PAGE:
First Albino Panda Spotted in the Wild in China


The world finally has its first look of a fully albino giant panda from a nature reserve in southwestern China.

The rare panda, believed to be one to two years old, was filmed through an infrared camera at the Wolong National Nature Reserve in Wenchuan county, Sichuan province last month.


On Friday, Peking University researcher Li Sheng released a still of the footage, which shows the panda passing through the forest.

“The panda looked strong and his steps were steady, a sign that the genetic mutation may not have quite impeded its life,” Li said, according to CCTV.

The albino panda is caught on an infrared camera installed at the Wolong National Nature Reserve in Sichuan, China.

Because of their color and poor eyesight, albino animals generally end up as easy targets for predators in the wild.

Giant pandas typically have few natural predators, but large cats such as snow leopards can easily snack on their cubs.

An ordinary giant panda eating bamboo

The albino panda was filmed at a site some 2,000 meters above sea level. As seen in the still, it had an all-white fur and bright reddish eyes.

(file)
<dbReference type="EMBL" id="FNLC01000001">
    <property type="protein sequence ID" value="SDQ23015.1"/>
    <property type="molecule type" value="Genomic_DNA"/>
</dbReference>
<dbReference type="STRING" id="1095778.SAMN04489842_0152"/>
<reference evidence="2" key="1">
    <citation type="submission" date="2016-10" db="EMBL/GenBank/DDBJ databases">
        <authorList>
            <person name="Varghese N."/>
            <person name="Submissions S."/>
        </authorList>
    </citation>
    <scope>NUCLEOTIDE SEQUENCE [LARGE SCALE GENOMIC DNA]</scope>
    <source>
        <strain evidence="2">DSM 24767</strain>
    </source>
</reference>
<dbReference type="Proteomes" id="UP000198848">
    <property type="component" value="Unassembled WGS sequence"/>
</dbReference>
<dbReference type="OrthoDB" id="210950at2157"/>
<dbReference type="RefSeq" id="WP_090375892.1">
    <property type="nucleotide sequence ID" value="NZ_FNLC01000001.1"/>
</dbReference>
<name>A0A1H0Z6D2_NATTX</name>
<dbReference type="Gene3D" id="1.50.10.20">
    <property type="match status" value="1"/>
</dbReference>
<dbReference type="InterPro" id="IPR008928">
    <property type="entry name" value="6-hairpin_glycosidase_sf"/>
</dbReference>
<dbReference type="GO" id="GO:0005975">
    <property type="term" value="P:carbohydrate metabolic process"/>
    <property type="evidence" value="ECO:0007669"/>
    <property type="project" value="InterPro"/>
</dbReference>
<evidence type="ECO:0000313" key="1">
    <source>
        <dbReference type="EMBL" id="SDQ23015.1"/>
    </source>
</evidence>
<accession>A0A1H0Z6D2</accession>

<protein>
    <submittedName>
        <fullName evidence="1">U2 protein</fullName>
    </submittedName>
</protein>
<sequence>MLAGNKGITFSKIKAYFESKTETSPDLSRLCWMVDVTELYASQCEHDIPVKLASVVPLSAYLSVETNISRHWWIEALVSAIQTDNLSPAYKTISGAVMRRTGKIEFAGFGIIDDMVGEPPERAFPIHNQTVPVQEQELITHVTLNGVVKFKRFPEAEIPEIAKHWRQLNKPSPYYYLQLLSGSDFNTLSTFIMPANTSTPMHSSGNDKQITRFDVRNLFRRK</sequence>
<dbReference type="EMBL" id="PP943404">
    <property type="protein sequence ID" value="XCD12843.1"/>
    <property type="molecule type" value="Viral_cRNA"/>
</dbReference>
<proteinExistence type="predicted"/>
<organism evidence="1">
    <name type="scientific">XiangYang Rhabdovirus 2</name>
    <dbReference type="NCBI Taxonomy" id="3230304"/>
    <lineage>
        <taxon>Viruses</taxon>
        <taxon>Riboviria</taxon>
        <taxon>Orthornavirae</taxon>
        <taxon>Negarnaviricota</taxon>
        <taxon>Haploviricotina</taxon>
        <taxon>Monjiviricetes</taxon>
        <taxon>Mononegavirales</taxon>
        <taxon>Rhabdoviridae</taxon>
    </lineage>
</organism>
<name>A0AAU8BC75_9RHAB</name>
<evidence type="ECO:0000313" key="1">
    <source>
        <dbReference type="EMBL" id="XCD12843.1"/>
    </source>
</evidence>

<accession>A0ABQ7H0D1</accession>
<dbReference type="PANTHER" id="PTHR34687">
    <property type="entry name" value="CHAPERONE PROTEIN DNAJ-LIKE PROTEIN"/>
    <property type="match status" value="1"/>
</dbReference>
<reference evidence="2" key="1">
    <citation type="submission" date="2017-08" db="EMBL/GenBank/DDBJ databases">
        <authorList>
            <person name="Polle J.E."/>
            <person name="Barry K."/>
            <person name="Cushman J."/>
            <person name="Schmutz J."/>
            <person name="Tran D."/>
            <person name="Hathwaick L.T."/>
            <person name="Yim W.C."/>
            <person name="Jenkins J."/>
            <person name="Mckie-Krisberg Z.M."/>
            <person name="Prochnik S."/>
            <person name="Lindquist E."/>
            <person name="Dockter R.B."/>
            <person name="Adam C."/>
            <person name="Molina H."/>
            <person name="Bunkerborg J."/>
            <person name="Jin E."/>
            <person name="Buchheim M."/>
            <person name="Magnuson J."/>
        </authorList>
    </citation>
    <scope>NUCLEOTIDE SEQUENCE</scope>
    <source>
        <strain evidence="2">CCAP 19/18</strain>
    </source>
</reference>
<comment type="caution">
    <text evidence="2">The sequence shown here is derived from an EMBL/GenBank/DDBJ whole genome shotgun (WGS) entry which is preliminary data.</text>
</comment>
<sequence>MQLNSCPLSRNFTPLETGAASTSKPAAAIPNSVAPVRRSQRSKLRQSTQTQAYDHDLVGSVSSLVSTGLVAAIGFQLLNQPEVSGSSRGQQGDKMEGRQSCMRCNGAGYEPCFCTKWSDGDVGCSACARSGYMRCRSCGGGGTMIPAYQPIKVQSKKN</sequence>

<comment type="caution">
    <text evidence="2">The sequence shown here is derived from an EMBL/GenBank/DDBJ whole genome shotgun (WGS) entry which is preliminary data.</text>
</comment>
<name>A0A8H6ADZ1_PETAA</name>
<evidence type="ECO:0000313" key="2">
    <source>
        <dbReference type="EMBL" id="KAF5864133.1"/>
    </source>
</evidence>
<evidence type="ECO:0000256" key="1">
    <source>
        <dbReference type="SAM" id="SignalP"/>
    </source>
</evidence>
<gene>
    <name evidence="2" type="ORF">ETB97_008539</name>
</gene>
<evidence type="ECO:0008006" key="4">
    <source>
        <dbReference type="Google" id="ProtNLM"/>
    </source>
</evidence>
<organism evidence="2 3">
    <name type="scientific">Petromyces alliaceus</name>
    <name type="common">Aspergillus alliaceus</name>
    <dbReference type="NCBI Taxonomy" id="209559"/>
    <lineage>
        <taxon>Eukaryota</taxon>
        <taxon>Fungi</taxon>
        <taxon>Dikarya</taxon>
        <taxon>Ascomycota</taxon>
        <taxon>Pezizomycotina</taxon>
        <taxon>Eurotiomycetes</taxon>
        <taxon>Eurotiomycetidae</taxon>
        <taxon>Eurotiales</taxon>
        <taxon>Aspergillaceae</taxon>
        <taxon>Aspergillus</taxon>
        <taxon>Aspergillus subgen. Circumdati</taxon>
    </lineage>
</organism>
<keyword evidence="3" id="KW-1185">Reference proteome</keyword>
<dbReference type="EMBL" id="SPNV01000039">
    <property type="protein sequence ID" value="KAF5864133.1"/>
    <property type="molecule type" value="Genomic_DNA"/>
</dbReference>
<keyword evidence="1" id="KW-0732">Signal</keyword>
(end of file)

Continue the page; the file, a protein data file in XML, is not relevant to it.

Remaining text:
Albinism, a genetic condition, is the lack or complete absence of pigmentation in a person, animal or plant resulting in a white external appearance. As it is a recessive trait, the albino panda must mate with another albino in order to have albino cubs, according to Xinhua.


For now, researchers are planning to set up more infrared cameras to observe the panda’s growth and development, particularly how it interacts with other giant pandas in the area.

Interestingly, this all-white panda appears to steal the spotlight from the world’s only known brown panda — also found in China — which made headlines after failing to mate last year.

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